If you’re a homemaker and spend a lot of time on domestic improvement and maintenance, chances are you haven’t paid too close attention to your CIBIL credit rating. It’s true that you wouldn’t really have had to, given that the breadwinner of the family handles most financial matters. But what if one day the breadwinner is rendered incapable of providing for you and your family, or if the worst comes to pass and she/he is no longer of this world?
Granted, your first concerns won’t be purely financial, but there will come a time when you may feel the pinch of financial insecurity and instability. To combat this, it’s strongly recommended that even homemakers keep an eye on their credit rating from credit information bureaus like CIBIL/Equifax/Experian.
Why is a credit score important?
Well, a good credit score is what all lenders look for in applicants whom they consider lending to. A sub-standard or non-existent score will mean that you can’t get a home loan to renovate your home, and you can’t get an education loan to educate your children. You won’t even be eligible for a credit card to manage household expenses. Although you will definitely need a job or some source of income to pay off EMIs and bills, you may even need a good credit rating to land yourself that job – as employers are looking at credit scores to determine stability and reliability.
How can you, as a homemaker, take steps to improve your credit score?
The simplest way to get started in the process of establishing a decent credit score is to get a credit card, and use it judiciously. Even if you have the cash for a small purchase, use your card and pay it off as soon as you can, before the due date. Never, ever, ever overshoot the due date on a credit card payment, as this will damage your credit rating in a terrible way.
Regular, stable and responsible use of a credit card is a huge indicator of stability and capable financial management, resulting in a constantly growing credit score.
- Maintaining a savings account in your name, and having an amount of money deposited in it every so often is a good way to survive the financial crunch. When the breadwinner is no longer in the picture, all those deposits will work as a financial cushion to break your fall. Savings accounts earn good amounts of interest and are instantly liquefiable. Also, as an added bonus, a savings bank account in a particular bank will increase the chances of you getting a credit card from that bank, as they know all your details and have details about your financial status. The same credit card can then be used to improve your credit score.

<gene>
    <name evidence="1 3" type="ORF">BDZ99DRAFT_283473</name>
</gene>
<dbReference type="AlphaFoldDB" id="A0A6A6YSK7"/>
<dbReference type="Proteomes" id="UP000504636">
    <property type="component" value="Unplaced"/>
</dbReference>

- Stand as co-applicant or guarantor on the breadwinner’s loans and make sure he/she pays off EMIs as and when they become due, and make sure your better half doesn’t default on the loan in any way. Standing as a guarantor makes you just as responsible for honouring the loan, and a successful repayment of the loan will improve your CIBIL score by a sizeable amount.
- Co-applying for a loan with your spouse is a good way to make sure both credit scores go up, if you pay your loan back diligently and don’t default in any way. It is also a good way to secure a far greater loan amount than you would have received with a regular single-applicant loan, and on better terms, as the lender will be far more confident in recovering the debt with two responsible adults working towards paying it off.
Don’t underestimate the value of a good CIBIL score as it’s a direct indication of your creditworthiness and ability to manage finances and debt. Taking a loan to secure your future in the future may depend entirely on this, and no matter what, make sure that the EMIs on any loan you take (with or without a primary family earner) can be paid off on the income you currently generate.
A regular income will enable you to manage a household as you once had, but when huge expenditures like college tuition for your children or emergency medical expenses befall you, a loan may be your only option for large sums of money, quick. Ensure your CIBIL score is up to the mark to ensure that you’ll always be eligible for credit – and always have something to fall back on.